Former Miami Dolphins head coach Don Shula is greeted on the field by former players during half time at an NFL football game against the Cincinnati Bengals, Sunday, Dec. 22, 2019, in Miami Gardens, Florida, USA. The 1972 undefeated team was celebrated on the field. Photo and Caption: AP Photo/Brynn Anderson/www.fox8.com
Don Shula was the head coach of the Miami Dolphins from 1970-1995. He was inducted into the Hall of Fame in 1997. Shula coached the 1972 Dolphins to a 17-0 record, still the only perfect season in league history.
Shula managed to make a name for himself in professional football’s record books. As a result of his efforts, he became a national figure and a South Florida icon. Shula died on the morning of May 4, 2020. He was exactly four months short of turning 90.
The cause of death is not immediately known, but a source has confirmed it is not related to the coronavirus pandemic.
Shula was an NFL head coach for 33 years and coach of the Miami Dolphins for 26 of those seasons. He is the coach with the most wins in NFL history with a regular-season record of 328-156-6 and a postseason record of 19-17.
Shula began his coaching career in 1963 as the NFL’s youngest coach.
Shula was a pitchman for Ford cars, NutriSystem diet foods and the name behind an expanding Shula’s Steakhouse empire. State Road 874 in Miami is named after him. He even once appeared in a government campaign asking Americans to sign up for Medicare Part D.
His parents Dan and Mary Shula had twins Joe and Josephine in 1922, Irene in 1926, Don in 1930, and triplets in 1936 in Grand River, Ohio.
Shula’s first job was babysitting. He joked this became useful later in life as a coach when he had to deal with a petulant player or reporter. “I had to make sure they got to school on time and got home on time and did the things they should be doing for school,” Shula said. “It’s kind of like dealing with some wide receivers.”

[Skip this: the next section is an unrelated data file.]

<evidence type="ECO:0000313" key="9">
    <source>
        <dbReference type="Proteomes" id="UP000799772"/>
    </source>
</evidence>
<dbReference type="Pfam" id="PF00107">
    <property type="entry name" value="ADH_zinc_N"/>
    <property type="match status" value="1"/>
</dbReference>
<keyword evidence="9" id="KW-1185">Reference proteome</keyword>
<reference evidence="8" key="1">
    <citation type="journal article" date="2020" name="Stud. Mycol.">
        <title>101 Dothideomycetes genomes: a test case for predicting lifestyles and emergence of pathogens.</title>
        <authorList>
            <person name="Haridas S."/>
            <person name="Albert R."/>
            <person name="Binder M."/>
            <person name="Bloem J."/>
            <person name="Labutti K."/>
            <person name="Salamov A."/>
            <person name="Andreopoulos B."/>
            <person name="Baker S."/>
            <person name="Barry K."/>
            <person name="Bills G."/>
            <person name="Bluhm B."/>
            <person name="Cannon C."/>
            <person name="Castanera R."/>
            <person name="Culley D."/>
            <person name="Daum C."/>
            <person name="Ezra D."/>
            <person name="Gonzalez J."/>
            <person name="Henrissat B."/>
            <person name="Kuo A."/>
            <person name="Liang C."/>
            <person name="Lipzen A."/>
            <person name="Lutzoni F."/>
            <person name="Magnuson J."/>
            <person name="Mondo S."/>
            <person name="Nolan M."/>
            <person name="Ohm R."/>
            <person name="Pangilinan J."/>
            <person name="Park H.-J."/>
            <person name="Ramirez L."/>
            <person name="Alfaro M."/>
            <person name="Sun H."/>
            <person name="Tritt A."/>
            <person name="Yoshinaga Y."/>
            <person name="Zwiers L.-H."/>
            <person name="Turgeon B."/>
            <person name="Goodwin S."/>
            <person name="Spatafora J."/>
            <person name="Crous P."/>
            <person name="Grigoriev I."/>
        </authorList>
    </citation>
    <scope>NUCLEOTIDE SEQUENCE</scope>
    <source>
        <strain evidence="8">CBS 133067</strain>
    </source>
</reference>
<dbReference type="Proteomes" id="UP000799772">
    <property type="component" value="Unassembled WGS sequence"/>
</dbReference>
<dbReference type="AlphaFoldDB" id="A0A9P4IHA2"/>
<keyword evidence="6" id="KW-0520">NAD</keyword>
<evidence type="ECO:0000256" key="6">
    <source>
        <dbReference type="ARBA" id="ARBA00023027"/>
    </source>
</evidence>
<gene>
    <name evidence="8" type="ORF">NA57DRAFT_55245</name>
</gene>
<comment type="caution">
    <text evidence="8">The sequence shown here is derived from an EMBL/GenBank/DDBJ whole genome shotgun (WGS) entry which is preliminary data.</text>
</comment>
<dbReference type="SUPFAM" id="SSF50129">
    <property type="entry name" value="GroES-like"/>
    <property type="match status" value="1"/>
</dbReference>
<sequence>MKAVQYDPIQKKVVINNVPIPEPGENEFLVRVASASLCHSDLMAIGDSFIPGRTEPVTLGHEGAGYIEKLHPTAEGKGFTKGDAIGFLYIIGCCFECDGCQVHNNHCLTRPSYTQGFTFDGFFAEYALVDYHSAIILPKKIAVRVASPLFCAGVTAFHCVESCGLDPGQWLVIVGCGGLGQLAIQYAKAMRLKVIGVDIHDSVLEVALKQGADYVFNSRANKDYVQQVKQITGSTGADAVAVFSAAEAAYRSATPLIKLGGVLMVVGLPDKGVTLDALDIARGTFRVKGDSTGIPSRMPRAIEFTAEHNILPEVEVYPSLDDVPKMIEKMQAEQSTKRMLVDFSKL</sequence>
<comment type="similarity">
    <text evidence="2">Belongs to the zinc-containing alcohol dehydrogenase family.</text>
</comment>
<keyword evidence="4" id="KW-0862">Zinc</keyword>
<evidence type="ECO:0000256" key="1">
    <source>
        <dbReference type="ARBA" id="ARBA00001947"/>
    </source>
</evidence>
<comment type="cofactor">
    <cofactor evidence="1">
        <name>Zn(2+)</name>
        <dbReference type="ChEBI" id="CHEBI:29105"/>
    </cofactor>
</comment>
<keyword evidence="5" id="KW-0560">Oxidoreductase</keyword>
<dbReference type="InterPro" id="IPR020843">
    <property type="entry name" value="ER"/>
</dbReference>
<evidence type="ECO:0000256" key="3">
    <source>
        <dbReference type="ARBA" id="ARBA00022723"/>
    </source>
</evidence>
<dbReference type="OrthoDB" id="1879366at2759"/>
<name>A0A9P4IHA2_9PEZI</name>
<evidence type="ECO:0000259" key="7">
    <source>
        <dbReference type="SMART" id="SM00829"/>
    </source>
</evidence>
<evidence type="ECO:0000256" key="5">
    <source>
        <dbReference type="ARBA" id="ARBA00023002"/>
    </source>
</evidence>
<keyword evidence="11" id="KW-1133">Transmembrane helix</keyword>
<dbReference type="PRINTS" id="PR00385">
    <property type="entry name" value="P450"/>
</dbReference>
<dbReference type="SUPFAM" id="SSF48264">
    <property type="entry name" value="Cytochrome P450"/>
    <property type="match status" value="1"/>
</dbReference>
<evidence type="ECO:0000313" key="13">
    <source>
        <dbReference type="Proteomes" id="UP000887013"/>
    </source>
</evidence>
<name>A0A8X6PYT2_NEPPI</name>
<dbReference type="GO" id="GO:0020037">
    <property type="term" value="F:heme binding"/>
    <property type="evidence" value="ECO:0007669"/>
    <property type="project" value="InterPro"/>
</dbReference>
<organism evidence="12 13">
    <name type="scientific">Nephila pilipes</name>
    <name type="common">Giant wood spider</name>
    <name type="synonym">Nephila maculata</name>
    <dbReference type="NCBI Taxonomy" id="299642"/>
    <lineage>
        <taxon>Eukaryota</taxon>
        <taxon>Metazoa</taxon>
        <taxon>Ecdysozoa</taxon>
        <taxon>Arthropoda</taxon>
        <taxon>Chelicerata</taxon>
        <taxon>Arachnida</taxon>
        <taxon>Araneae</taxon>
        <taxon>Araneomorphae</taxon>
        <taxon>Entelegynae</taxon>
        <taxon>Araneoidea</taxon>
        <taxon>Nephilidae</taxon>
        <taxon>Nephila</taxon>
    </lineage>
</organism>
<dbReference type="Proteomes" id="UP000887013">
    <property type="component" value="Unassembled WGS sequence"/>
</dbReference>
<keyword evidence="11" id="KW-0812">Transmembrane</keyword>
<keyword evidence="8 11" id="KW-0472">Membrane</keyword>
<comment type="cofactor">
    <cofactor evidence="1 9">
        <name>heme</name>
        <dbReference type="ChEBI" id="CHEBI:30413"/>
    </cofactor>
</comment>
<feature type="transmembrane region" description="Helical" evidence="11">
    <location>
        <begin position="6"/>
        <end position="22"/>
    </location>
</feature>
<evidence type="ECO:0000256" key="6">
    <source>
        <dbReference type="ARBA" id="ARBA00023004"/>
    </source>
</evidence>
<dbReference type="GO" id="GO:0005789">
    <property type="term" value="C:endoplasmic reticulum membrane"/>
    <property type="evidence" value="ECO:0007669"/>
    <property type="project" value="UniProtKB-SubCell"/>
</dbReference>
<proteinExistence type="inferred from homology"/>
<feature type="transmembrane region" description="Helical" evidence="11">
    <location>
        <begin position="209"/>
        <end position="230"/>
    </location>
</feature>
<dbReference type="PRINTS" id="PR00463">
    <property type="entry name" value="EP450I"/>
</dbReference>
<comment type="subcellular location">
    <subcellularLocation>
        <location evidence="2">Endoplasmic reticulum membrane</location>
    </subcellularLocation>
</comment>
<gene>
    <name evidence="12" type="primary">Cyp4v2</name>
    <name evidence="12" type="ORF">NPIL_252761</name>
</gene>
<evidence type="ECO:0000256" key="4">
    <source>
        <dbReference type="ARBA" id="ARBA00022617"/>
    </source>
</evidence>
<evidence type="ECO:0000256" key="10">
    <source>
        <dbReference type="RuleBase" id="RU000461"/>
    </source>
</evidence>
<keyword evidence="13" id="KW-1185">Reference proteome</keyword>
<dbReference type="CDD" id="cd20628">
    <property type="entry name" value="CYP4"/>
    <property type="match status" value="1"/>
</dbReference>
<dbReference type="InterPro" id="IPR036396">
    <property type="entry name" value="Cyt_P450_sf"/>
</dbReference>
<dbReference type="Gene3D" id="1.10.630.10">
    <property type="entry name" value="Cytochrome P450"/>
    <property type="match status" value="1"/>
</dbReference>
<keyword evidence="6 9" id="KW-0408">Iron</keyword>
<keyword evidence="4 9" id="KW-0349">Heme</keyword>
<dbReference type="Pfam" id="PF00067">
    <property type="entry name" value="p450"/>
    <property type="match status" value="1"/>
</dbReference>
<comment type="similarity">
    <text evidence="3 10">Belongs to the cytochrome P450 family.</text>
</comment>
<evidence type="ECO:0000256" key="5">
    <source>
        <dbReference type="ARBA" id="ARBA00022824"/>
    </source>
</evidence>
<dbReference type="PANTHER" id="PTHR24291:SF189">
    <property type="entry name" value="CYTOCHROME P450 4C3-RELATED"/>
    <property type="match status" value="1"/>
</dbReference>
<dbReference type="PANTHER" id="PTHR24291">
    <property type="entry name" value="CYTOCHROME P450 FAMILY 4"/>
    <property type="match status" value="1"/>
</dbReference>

Shula’s first job outside the home came at age 12 at the same rose bush nursery where his father worked. He made about $1 per day performing odd jobs. He later worked at his grandparent’s grocery store, stocking shelves and carrying supplies. And he also worked at Kishman’s and Grow Brothers fisheries while he was in high school.
Shula loved football and learned how to play it from Joe Jenkins, who was the head coach of the team at St. Mary’s middle school when Shula was in fifth and sixth grade. The lessons Shula learned from Jenkins apparently stuck because 56 years later, in August 1997 when he was inducted into the Pro Football Hall of Fame, Shula spoke fondly of Jenkins. Shula had invited his teacher to attend the induction and asked Jenkins to stand and be recognized during his speech.
Shula’s budding athletic career earned him 11 varsity letters at Harvey High School in Painesville. His high school classmates dubbed him “best body” in the 1947 yearbook.
In 1958, Shula married Painesville, Ohio native Dorothy Bartish. Together they had sons and daughters Dave Shula in 1959, Donna Shula in 1961, Sharon Shula in 1962, Anne in 1964 and Mike in 1965.
While married to his first wife Dorothy, Shula got his first coaching job at the University of Virginia. Shula would coach at Virginia, Kentucky, and with the Detroit Lions. Then he became the head coach of the Baltimore Colts in 1963.
After retiring, Don Shula invested time with his children and grandchildren that he didn’t have during his coaching career.
He flew from California to Alabama to watch his son Mike’s first two games coaching the Crimson Tide. He attended Fort Lauderdale St. Thomas Aquinas high school games to watch grandson Chris Shula play. He bragged about grandson Danny’s exploits as a young quarterback at Dartmouth and another grandson Alex’s exploits as a pole vaulter at St. Thomas Aquinas.
“When I left coaching I said I was going to get to know my kids and my grandkids, and that’s what I tried to do,” Shula said. “I’ve been watching high school football, college football and the spectacle that it is, and the NFL. I enjoy it.”
Shula had four Super Bowl losses (which he never shied away from discussing) in his career. including the memorable upset loss to the New York Jets in 1969 that Joe Namath guaranteed for the Jets.